It is however possible to rely on one effect only. Figure 7 is a diagram of a device the operation of which depends solely on a net shift of mass of the liquid. The chambers 56 and 58 of the device are bounded on one face, such as the bottom, by resilient diaphragms which distort in a direction at right angles to the direction 60 of acceleration to which the device is responsive.

Figure 8 is a diagram of a device the operation of which depends solely on a net shift of mass of the remaining movable components. The chambers 62 and '64 are bounded by a common resilient flexible diaphragm 66 loaded centrally with a weight 68. The device is responsive to acceleration in the direction 70.

In the device shown in Figure l a weight 16 is connected to one of the diaphrag'ms to assist operation. The effect of the weight is combined with the effect of the mass of the diaphragm itself. It is possible to dispense with a weight, or to connect a weight to each diaphragm. Figure 1A shows the right hand side of Figure l. modified by the provision of asecond weight 16A and guides 18A.

Moreover, in the device shown in Figure 1 both diaphragms are resilient. 'It is however only essential for one to be resilient; the other may be flexible but nonresilient.

The diaphragms maybe replaced by other forms of yielding wall, for example pistons, orthe chambers may be in the form of bellows.

Likewise, in place of the small bellows 24 and 26 other pressure-responsive means may be employed such as flexible diaphragms, pistons or Bourdon tubes.

If the two chambers with associated yielding walls, and weights if any, are identicaltwhich is not the casein Figure 1 owing to the presence of the weight 16) then gasses the mean of the pressures at each end of the restricted connection will remain constant independent of all'fluc'tuations in those pressures. Hence if the lever 28 is permitted to float as shown in Figure 9, with no central pivot but with pivotal connections 70 to the small bellows, the apparatus will behave in the same way as if the central pivot were present. This ceases to be true if the distortion of the chambers under high acceleration introduces substantial asymmetry.

If, however, the two chambers with associated parts are not identical, then when the device is subjected to a constant sustained acceleration the mean of the pressures in the two small bellows will be different from the mean when the device is subjected to no acceleration. Thus the relative position of the contacts isin part dependent on the magnitude of the acceleration. This is permissible provided the design is such that the contacts do not close when the device is subjected to constant sustained acceleration within the range in which it is specified that the device is to give no response.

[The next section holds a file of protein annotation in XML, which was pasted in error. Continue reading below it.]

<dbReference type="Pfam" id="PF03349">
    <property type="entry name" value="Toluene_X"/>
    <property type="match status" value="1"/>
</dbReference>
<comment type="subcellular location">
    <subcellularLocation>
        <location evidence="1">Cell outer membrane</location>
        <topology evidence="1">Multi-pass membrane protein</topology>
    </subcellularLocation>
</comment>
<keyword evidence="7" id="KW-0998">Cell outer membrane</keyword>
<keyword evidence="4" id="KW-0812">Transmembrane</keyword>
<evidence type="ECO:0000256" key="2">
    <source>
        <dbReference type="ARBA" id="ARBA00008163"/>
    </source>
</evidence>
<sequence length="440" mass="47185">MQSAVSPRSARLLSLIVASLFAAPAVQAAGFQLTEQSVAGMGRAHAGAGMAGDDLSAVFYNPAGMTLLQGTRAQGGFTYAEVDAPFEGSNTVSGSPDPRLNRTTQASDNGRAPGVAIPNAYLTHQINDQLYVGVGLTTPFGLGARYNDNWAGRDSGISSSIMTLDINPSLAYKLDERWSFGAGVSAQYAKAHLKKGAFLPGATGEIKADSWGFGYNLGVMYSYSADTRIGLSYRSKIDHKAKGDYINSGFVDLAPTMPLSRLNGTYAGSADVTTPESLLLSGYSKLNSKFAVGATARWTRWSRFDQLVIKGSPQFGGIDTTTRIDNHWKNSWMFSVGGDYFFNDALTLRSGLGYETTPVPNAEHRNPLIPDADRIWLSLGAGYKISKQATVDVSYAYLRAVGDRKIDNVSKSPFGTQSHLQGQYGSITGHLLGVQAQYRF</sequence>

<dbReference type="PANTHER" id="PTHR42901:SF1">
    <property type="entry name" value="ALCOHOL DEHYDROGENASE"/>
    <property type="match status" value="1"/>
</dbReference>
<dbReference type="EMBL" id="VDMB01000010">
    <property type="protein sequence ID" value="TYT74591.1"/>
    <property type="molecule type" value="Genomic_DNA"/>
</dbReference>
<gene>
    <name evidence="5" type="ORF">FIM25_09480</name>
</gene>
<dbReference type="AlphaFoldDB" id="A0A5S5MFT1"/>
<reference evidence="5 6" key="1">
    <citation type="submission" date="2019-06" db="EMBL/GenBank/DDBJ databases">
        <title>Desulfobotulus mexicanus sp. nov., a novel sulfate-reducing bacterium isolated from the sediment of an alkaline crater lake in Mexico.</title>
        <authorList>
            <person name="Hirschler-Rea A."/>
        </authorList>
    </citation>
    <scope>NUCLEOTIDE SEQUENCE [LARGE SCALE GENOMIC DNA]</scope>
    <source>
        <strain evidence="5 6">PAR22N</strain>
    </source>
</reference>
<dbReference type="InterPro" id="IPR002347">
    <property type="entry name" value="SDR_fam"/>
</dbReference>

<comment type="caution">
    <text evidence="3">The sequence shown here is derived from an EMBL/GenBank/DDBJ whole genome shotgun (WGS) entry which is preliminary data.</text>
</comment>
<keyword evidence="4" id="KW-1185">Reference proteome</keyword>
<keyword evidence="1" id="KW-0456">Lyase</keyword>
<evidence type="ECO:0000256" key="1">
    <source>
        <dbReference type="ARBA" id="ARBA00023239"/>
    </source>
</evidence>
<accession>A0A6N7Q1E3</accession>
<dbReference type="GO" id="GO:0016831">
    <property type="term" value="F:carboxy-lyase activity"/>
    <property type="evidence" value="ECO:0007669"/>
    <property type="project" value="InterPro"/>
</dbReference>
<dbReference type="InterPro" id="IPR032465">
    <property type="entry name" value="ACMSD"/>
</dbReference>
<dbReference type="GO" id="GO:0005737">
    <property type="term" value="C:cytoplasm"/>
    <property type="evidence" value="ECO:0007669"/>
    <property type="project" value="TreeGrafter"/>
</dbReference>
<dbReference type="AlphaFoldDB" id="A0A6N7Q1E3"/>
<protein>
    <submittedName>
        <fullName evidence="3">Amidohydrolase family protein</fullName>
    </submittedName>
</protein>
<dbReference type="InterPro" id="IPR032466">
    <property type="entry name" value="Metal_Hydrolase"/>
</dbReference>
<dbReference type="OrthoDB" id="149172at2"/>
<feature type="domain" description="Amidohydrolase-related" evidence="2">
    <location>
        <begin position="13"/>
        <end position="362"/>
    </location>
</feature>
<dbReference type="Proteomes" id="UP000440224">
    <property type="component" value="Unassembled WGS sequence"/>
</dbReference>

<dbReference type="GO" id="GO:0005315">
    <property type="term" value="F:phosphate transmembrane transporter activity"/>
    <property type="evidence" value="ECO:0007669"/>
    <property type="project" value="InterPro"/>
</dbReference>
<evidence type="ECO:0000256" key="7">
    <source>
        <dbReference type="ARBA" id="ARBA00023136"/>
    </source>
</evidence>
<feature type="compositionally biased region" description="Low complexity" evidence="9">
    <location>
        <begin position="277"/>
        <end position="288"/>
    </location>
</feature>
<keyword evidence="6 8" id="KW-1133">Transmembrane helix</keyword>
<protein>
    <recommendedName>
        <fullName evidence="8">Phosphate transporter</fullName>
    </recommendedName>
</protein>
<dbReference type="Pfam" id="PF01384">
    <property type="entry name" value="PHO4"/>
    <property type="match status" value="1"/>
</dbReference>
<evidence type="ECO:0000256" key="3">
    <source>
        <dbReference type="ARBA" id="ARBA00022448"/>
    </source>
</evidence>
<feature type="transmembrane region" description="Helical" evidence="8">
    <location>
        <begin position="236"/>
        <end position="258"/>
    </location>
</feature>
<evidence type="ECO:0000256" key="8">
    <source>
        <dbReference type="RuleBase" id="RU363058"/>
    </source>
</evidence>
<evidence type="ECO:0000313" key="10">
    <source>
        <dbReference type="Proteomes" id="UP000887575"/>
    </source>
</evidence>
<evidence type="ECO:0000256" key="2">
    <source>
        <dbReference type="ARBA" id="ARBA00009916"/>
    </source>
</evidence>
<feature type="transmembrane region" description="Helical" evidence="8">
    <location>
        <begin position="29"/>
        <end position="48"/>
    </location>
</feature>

Since in an apparatus with identical chambers the mean of the pressures in the small bellows is the same, it is also possible to dispense with one small bellows in the manner shown in Figure 10. In 'this device the chambers 72 and 74 are bounded by bellows 76, and a movable contact 78 is controlled by a small bellows 80 communicating with the system close to one end of the connection 82, which is in the form of an orifice in a plate.

The bellows 76 are identical but are shown in a distorted position corresponding to subjection to a high -acceleration.

while under normal conditions the device is symmetrical, under a high acceleration, the distortion of the chambers may render the device so asymmetrical that a substantial pressure change proportional to the acceleration occurs in the bellows 80.

in Figure l the two small bellows are connected to the system close to the ends of the restricted connection. It is possible to connect the small bellows at points more remote from the restricted connection, but this will increase the difference in pressure in the bellows which will arise under constant acceleration as a result of the pressure gradient throughout the system. Care must therefore be taken that the contacts do not close when the device is subjected to constant acceleration within the range in which it is specified that the device is to give no response.

In the devices shown in the drawings, the system is full of liquid. It is, however, also possible to employ gas as a filling for the system. of mass will be almost entirely due to the other movable components.